When covering under-eye puffiness, apply concealer to your dark circles first. Then apply your foundation, before stippling on a lighter concealer just underneath the puffiness. By highlighting the shadowy area underneath, you will bring it out and make the puffiness recede.
To minimise facial blemishes, you will need a dry-textured concealer so that it will cling better to the skin. Apply your foundation first and then using a concealer that matches your skin exactly, apply the concealer directly to the blemish with a small pointy brush. Then sweep the brush around the base to blend the edges into the skin. Don’t use your fingers, as you will transfer bacteria on to your skin.
Broken Capillaries or Veins
It is important to apply the concealer only to the areas of discoloration. Take a brush and draw a line of concealer on top of the broken capillary or vein. Then stipple out the edges to blend.
To counteract the redness you should always use a yellow-based concealer and apply it only to the reddened areas. Then stipple the outer edges with your fingertips and gently blend into the skin. Stipple foundation over the top to achieve a flawless finish.
Hyperpigmentation or Melasma
To correct age spots or brown spots apply concealer only to the areas of discoloration. Otherwise if you apply concealer beyond the line of demarcation, you will lighten the skin that is already the correct colour. After applying stipple the edges to blend and finish by stippling foundation on top. Ivory and beige skin tones should use a yellowy concealer. For darker skin tones an orange-based concealer works best.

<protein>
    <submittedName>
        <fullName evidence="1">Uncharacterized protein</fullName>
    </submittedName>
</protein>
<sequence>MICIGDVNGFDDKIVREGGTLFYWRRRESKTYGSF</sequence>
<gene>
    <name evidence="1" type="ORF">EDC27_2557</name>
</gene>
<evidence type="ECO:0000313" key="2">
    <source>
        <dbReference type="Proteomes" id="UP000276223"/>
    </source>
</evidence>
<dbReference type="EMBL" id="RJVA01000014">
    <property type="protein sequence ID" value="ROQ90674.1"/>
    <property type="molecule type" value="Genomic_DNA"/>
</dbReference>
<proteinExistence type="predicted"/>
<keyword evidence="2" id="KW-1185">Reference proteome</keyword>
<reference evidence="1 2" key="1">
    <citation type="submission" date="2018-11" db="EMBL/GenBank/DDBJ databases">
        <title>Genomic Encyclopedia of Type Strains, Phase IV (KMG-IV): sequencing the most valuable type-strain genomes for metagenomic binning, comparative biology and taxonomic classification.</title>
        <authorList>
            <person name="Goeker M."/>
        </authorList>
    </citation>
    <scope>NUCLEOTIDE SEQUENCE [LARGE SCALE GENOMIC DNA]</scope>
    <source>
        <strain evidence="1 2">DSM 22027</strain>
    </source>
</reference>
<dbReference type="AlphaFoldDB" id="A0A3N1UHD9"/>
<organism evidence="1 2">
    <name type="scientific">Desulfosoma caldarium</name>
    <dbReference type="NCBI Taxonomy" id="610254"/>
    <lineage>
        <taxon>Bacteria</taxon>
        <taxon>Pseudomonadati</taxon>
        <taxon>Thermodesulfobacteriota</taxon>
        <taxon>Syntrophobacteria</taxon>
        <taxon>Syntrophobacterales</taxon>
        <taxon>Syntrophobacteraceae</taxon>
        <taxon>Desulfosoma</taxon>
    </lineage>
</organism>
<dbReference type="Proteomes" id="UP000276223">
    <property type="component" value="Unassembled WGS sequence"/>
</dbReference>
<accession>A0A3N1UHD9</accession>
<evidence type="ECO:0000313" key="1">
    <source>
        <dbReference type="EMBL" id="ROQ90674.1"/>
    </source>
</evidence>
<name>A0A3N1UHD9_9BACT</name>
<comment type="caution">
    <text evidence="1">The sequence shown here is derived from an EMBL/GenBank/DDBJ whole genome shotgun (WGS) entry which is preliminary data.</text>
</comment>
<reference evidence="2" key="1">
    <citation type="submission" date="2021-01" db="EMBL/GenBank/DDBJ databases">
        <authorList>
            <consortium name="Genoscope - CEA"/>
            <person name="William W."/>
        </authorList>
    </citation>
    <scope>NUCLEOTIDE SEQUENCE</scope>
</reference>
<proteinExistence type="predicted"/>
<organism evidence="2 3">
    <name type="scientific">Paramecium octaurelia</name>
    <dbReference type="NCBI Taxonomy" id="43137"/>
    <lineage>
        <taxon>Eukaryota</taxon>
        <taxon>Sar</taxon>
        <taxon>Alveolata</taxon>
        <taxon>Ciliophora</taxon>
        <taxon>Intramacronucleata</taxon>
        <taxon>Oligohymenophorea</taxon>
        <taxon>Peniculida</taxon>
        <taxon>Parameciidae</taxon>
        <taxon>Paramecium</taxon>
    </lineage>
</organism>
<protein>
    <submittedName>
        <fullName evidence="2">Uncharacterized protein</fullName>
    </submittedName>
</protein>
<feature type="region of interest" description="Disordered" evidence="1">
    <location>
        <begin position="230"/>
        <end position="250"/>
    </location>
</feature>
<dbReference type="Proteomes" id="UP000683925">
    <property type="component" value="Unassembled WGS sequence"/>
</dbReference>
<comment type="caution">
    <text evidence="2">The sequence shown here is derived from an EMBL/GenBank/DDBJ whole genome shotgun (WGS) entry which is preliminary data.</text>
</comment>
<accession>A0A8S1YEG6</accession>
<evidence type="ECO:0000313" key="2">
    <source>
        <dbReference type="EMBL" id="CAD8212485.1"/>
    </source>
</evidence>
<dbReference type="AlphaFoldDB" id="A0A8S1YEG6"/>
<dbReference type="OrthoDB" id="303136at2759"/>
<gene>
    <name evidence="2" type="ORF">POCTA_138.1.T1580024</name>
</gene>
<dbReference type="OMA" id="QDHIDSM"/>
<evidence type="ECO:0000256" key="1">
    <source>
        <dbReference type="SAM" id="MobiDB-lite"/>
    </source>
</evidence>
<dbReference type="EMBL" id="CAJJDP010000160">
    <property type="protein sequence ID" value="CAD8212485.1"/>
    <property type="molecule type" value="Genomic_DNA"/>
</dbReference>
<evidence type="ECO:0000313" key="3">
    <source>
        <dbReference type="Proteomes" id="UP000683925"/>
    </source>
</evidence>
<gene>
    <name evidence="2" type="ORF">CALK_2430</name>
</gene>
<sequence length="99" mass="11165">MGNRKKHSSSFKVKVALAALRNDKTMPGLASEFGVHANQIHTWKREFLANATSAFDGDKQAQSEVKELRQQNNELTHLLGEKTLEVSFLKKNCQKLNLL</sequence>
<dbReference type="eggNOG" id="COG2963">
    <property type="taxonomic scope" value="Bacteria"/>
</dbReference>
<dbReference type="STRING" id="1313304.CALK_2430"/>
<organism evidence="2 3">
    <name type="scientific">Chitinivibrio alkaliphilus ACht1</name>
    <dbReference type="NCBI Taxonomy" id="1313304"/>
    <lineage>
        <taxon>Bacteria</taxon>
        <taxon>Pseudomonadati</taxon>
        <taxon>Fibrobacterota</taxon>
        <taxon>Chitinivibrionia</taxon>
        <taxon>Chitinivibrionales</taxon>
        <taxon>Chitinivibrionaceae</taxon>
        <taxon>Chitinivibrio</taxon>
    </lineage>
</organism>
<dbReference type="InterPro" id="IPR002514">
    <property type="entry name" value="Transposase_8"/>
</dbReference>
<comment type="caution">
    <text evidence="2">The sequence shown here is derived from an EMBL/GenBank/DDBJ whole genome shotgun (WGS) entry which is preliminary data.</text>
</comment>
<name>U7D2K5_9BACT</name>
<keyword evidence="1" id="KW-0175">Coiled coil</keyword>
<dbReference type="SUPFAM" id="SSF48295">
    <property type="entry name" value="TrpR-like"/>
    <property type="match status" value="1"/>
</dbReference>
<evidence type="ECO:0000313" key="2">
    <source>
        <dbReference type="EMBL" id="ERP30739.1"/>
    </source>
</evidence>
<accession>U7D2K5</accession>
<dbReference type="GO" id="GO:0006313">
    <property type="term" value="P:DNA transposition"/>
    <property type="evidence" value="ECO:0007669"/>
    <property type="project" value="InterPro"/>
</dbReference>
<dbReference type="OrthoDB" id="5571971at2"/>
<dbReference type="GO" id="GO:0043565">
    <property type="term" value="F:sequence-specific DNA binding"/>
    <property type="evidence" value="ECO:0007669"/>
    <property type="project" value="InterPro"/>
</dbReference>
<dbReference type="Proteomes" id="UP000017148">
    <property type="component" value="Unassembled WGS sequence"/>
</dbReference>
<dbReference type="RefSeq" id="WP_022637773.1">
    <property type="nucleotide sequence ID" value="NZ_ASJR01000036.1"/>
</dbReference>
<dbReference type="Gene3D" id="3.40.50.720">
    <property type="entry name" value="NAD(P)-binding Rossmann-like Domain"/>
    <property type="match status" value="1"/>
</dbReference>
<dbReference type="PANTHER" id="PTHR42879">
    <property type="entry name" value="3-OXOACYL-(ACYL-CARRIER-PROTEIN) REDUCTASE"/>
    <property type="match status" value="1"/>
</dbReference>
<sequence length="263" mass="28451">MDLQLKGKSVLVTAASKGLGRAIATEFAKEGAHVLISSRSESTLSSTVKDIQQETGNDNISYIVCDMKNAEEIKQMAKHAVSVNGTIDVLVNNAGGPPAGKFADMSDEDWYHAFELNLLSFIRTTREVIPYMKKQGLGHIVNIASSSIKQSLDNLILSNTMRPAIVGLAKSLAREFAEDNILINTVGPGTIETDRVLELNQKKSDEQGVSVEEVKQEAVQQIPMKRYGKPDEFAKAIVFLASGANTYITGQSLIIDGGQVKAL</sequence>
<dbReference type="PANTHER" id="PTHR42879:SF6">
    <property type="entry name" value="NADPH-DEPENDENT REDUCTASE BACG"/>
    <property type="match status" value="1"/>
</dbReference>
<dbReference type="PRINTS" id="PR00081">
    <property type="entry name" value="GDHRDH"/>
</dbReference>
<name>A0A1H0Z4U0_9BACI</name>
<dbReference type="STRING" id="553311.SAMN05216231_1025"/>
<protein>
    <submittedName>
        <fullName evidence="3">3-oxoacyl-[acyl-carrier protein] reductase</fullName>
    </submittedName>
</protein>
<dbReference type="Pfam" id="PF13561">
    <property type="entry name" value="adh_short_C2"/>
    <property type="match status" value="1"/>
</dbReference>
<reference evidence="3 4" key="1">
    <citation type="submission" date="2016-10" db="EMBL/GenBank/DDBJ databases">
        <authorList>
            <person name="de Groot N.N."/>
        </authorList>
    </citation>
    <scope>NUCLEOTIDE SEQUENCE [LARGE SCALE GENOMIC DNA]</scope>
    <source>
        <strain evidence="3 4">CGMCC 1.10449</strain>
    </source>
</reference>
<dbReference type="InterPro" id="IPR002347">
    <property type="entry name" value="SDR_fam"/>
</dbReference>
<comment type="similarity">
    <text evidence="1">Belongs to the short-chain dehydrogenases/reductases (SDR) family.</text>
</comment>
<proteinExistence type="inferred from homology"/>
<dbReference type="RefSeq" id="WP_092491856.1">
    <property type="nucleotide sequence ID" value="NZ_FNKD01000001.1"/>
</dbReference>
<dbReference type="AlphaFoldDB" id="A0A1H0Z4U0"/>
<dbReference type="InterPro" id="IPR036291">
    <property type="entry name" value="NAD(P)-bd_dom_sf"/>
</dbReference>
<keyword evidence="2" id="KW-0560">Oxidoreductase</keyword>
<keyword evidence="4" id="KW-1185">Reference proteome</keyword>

A scar is a raised area of skin with no pores, this makes it hard to conceal, as pores are what makeup clings to. This is when specialist skin camouflage creams like Dermacolor and Dermablend are ideal, and where it helps to see a specialist like myself so that you can be advised on what products will be best suited to your skin concern. If you don’t have a concealer specifically suited to scars, try this trick. Apply moisturiser to the area, followed by a bit of loose powder. The moisturiser gives the powder something to cling on to. Then using a brush, apply a concealer to the scar and blend the edges. The concealer and the powder will mix together to form a drier textured concealer that will stick.
For acne scars where there is variation of texture, to make the skin look perfectly flawless, keep it as matte as possible and powder.
There are so many great concealers on the market it’s hard to choose the best. But as a place to start, MAC do a great Conceal and Correct palette, as well as a variety of different concealer formulations for you to try. Equally Bobbi Brown has an excellent range, and a handy Concealer Kit of concealer and powder in one; ideal for those last minute touch up moments. Laura Mercier’s Secret Camouflage is a cult classic, with two colours in one, so you can mix together to find your perfect shade. And finally Nars’ Radiant Creamy Concealer is a winner for its luxurious texture and luminous finish.
Have you got a skin concern that you would like help with, or have you found the ultimate concealer you want to share. Please post comments below, I would love to hear from you.